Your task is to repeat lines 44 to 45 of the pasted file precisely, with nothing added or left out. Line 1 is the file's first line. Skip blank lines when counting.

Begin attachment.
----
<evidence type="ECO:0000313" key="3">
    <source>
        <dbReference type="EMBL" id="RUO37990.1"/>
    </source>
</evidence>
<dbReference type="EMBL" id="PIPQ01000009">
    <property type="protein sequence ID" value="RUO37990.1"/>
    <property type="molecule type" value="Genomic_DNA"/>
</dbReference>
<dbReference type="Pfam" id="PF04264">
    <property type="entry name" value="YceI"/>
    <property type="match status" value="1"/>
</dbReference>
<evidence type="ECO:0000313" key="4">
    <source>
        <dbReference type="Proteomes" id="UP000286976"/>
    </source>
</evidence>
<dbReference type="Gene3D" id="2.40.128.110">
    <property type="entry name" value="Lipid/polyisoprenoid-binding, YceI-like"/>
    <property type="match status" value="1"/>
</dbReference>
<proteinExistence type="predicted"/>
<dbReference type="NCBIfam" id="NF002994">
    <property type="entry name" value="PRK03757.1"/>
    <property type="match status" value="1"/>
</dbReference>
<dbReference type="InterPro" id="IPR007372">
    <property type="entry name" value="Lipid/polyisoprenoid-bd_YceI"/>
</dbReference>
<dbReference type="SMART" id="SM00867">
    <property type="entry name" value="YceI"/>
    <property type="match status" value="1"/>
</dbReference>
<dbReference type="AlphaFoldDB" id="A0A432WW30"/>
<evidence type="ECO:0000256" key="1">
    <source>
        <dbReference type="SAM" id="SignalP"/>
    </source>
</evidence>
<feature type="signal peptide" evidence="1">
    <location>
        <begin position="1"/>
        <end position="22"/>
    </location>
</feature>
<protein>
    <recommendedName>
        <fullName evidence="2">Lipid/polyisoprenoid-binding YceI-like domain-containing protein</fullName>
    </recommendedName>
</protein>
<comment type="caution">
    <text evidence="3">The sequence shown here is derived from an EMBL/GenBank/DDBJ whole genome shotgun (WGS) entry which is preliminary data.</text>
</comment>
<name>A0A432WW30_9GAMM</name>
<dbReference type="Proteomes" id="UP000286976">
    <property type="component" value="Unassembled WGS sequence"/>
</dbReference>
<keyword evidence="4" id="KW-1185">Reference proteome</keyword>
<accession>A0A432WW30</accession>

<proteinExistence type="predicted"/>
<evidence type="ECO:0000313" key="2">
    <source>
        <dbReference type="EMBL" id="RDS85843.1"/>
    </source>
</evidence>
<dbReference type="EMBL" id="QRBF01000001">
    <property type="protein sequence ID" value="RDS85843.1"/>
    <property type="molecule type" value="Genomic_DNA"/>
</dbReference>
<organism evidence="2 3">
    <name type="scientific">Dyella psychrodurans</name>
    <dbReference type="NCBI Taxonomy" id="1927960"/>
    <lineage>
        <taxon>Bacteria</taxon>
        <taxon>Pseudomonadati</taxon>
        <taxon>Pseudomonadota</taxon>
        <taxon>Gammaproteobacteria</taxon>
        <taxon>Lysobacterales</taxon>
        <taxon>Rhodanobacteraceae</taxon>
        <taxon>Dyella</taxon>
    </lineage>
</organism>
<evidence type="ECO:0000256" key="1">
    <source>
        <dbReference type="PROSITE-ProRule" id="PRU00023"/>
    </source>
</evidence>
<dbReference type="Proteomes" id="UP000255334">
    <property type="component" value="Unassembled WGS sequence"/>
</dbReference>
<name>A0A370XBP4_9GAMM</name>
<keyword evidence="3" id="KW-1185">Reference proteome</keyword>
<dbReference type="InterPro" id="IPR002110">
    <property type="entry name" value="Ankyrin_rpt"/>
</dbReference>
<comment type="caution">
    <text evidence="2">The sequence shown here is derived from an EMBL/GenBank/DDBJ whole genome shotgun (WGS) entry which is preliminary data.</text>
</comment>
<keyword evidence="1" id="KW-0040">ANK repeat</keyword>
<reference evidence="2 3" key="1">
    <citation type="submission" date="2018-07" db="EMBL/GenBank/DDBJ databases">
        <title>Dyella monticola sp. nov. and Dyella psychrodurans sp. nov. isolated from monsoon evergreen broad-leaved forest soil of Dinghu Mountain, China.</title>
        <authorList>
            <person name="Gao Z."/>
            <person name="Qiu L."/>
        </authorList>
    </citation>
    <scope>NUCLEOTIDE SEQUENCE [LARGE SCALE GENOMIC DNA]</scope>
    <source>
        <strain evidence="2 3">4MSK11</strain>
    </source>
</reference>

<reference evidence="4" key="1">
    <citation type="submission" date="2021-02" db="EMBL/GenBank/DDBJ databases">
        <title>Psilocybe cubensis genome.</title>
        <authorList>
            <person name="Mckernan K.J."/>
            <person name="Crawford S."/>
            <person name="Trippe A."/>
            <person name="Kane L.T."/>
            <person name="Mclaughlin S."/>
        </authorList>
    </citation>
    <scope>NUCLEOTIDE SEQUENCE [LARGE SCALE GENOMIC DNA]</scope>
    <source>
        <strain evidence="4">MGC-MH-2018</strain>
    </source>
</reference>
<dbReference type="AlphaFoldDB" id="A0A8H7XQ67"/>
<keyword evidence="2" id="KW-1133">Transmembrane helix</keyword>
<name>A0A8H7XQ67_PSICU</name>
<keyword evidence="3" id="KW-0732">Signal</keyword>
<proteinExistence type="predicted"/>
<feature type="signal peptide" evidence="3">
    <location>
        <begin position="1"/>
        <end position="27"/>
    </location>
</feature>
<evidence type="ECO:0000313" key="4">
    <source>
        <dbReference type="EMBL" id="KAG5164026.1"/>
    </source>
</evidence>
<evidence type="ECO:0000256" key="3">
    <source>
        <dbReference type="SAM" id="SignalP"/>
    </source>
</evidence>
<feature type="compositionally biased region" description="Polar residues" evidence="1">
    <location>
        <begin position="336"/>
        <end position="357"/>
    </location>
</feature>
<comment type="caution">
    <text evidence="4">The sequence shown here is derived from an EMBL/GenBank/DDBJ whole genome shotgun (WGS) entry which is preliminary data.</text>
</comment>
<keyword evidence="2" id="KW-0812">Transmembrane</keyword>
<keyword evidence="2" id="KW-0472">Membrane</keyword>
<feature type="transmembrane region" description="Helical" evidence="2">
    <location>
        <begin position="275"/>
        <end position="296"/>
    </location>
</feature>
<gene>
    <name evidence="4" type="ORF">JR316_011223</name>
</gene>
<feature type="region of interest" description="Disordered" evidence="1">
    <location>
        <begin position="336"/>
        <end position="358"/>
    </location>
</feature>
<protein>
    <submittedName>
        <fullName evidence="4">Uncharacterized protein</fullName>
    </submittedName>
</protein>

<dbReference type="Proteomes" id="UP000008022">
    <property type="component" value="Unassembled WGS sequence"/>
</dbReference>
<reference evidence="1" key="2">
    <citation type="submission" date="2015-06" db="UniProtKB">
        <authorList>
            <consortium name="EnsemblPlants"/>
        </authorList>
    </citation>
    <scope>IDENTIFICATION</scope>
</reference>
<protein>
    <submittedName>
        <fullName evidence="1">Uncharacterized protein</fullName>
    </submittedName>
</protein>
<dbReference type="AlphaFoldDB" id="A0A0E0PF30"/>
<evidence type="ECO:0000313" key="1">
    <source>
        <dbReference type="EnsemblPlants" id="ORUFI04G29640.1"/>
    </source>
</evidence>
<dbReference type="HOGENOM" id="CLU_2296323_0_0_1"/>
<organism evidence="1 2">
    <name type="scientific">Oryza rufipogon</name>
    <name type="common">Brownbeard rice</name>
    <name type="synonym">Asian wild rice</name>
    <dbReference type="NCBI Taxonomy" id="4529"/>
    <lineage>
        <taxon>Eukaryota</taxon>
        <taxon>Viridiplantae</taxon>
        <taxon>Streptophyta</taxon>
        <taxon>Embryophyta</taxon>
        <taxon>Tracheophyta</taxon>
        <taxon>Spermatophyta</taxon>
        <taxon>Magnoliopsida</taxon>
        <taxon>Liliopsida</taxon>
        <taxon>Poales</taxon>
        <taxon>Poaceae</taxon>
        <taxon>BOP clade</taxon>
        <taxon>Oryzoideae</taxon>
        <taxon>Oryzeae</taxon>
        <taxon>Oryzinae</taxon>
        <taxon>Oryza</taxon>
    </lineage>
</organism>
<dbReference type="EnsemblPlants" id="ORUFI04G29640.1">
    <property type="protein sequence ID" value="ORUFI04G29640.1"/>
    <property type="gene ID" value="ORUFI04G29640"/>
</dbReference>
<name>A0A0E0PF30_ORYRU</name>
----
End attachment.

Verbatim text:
        <end position="22"/>
    </location>